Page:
In countries like Australia where infection rates remain relatively low, contact tracing is a crucial defence in our fight against COVID-19.
The media can play an important role in sharing official information about new cases, potential exposure sites, and who needs to get tested and isolate.
But it’s important to distinguish between informing and shaming when it comes to sharing details of where people who have tested positive have been.
It’s about the language.
When the daily itineraries of positive cases are picked apart by journalists or on social media, it’s tempting to join in the fun. This could be driven by fear. It’s scary to think we could have been infected on a trip to the supermarket.
But what can seem like a harmless opportunity to vent or make a joke represents a kind of public shaming, and can actually cause harm.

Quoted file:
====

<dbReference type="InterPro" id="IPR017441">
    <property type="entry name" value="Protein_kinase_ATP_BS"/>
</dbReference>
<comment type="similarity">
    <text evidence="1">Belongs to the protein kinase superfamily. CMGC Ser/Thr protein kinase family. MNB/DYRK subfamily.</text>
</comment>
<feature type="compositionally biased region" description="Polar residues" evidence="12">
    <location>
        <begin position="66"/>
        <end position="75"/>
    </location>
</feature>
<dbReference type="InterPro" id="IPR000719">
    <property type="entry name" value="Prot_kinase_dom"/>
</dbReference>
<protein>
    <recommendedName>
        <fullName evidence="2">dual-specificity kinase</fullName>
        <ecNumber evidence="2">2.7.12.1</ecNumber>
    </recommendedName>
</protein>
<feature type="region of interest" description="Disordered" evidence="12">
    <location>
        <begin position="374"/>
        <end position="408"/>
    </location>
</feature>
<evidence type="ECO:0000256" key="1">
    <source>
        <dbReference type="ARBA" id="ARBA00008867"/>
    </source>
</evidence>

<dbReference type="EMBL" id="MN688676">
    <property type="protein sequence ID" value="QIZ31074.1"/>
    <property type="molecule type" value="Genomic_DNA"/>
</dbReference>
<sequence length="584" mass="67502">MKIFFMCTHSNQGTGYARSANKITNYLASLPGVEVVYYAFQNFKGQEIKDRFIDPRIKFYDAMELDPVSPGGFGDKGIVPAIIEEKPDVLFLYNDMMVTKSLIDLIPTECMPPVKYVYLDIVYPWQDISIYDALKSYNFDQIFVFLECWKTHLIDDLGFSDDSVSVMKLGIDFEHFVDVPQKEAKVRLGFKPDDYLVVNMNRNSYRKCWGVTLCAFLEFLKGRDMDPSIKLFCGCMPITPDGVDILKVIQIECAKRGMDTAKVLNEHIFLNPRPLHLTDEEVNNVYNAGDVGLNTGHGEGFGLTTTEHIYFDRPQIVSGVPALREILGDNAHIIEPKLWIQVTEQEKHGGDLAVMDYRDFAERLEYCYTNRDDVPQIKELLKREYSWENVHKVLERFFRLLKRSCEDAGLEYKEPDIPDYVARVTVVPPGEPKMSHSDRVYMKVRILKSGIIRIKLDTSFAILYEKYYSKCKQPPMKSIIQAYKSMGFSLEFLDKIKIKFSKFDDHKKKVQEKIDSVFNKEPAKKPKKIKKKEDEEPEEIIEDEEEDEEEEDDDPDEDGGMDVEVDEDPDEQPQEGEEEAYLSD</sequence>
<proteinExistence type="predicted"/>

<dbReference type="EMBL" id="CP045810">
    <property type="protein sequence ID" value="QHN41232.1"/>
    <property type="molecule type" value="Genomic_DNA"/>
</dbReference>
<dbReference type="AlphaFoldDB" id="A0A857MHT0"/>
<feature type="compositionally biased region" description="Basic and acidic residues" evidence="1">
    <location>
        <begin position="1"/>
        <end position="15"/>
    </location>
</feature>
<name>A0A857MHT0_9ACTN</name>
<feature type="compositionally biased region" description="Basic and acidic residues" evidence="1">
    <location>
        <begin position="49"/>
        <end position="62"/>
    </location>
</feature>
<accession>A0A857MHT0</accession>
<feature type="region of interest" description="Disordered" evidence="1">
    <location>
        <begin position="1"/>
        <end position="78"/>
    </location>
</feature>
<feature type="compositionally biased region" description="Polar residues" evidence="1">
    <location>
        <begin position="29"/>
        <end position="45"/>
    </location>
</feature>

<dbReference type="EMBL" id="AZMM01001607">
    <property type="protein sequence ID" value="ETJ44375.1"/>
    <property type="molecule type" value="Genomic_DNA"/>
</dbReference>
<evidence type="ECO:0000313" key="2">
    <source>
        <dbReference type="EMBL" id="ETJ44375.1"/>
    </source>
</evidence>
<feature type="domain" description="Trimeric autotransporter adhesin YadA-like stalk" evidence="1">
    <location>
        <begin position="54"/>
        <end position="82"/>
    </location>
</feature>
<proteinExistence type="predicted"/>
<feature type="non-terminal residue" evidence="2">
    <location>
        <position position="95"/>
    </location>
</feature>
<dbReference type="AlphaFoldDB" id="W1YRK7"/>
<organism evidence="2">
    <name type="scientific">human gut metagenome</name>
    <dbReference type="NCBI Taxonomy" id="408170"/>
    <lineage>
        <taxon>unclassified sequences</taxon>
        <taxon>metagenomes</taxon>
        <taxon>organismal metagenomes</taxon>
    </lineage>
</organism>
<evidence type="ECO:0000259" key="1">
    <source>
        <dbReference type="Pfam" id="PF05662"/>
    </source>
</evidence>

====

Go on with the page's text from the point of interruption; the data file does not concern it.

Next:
In a recent case in which a Victorian hotel quarantine worker tested positive, Twitter users were quick to mock not only how many places the worker had visited, but also what the venues said about them.
The new case went to Dan Murphy’s twice, an Off Ya Tree and a cake shop - do they have Covid or the munchies?— Kyran 🌈 (@kyranwheatley) February 7, 2021
After visits the Dan Murphy’s, a cake store and Off Ya Tree at least he is ready to isolate. 🤞— Peter Helliar (@pjhelliar) February 7, 2021